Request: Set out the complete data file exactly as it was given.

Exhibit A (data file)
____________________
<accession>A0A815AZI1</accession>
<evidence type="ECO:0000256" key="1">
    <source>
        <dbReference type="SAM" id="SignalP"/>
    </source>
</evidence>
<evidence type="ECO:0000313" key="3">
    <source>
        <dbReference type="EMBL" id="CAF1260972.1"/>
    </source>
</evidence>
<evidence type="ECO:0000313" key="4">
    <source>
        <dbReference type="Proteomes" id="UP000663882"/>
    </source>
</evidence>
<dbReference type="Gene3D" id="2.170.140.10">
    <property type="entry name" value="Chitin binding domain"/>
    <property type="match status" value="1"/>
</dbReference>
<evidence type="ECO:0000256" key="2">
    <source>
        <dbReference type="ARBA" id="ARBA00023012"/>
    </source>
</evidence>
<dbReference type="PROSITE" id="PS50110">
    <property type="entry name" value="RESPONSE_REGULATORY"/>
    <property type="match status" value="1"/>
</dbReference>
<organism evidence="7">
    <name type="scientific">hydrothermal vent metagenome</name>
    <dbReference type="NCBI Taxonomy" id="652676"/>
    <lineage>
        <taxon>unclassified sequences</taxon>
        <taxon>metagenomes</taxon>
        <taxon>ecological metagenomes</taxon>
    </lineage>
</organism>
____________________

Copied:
<accession>A0A815AZI1</accession>
<evidence type="ECO:0000256" key="1">
    <source>
        <dbReference type="SAM" id="SignalP"/>
    </source>
</evidence>
<evidence type="ECO:0000313" key="3">
    <source>
        <dbReference type="EMBL" id="CAF1260972.1"/>
    </source>
</evidence>
<evidence type="ECO:0000313" key="4">
    <source>
        <dbReference type="Proteomes" id="UP000663882"/>
    </source>
</evidence>
<dbReference type="Gene3D" id="2.170.140.10">
    <property type="entry name" value="Chitin binding domain"/>
    <property type="match status" value="1"/>
</dbReference>
<evidence type="ECO:0000256" key="2">
    <source>
        <dbReference type="ARBA" id="ARBA00023012"/>
    </source>
</evidence>
<dbReference type="PROSITE" id="PS50110">
    <property type="entry name" value="RESPONSE_REGULATORY"/>
    <property type="match status" value="1"/>
</dbReference>
<organism evidence="7">
    <name type="scientific">hydrothermal vent metagenome</name>
    <dbReference type="NCBI Taxonomy" id="652676"/>
    <lineage>
        <taxon>unclassified sequences</taxon>
        <taxon>metagenomes</taxon>
        <taxon>ecological metagenomes</taxon>
    </lineage>
</organism>